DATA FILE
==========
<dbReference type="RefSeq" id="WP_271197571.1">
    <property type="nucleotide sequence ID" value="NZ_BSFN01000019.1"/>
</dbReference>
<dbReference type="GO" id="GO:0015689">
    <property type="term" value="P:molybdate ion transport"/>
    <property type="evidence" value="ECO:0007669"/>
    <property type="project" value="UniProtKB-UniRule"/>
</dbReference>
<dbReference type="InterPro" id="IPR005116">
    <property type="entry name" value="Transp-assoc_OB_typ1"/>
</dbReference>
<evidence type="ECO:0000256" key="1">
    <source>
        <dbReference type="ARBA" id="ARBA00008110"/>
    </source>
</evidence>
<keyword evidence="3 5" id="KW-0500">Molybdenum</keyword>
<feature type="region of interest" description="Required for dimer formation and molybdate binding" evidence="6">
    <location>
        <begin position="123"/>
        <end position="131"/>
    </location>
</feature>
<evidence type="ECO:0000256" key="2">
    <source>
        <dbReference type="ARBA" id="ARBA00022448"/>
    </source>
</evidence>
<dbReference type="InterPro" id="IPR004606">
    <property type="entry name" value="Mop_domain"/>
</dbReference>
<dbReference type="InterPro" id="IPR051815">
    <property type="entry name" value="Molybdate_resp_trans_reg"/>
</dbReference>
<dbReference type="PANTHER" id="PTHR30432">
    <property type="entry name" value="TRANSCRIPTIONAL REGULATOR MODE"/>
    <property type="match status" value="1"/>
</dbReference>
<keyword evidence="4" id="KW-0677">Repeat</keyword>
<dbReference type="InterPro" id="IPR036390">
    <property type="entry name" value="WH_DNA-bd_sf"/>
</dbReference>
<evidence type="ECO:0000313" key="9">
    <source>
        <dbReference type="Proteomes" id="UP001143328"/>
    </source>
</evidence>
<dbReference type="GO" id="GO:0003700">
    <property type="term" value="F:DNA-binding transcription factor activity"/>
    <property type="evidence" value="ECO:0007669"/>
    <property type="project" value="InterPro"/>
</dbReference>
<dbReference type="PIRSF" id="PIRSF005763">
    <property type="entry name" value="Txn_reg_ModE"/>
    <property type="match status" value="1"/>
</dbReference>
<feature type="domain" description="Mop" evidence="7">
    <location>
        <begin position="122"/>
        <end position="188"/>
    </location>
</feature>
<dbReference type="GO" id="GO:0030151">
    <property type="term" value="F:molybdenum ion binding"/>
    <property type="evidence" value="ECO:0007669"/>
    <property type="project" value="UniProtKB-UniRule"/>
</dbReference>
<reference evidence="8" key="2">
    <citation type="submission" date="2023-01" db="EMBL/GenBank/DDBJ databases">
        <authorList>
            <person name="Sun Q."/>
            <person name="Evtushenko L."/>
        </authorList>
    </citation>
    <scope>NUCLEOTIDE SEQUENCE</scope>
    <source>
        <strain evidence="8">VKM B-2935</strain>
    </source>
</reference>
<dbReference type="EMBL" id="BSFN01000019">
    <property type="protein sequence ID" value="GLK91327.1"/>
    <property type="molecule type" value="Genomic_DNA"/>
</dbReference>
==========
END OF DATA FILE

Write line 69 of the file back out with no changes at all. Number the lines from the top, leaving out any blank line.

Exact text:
    <citation type="submission" date="2023-01" db="EMBL/GenBank/DDBJ databases">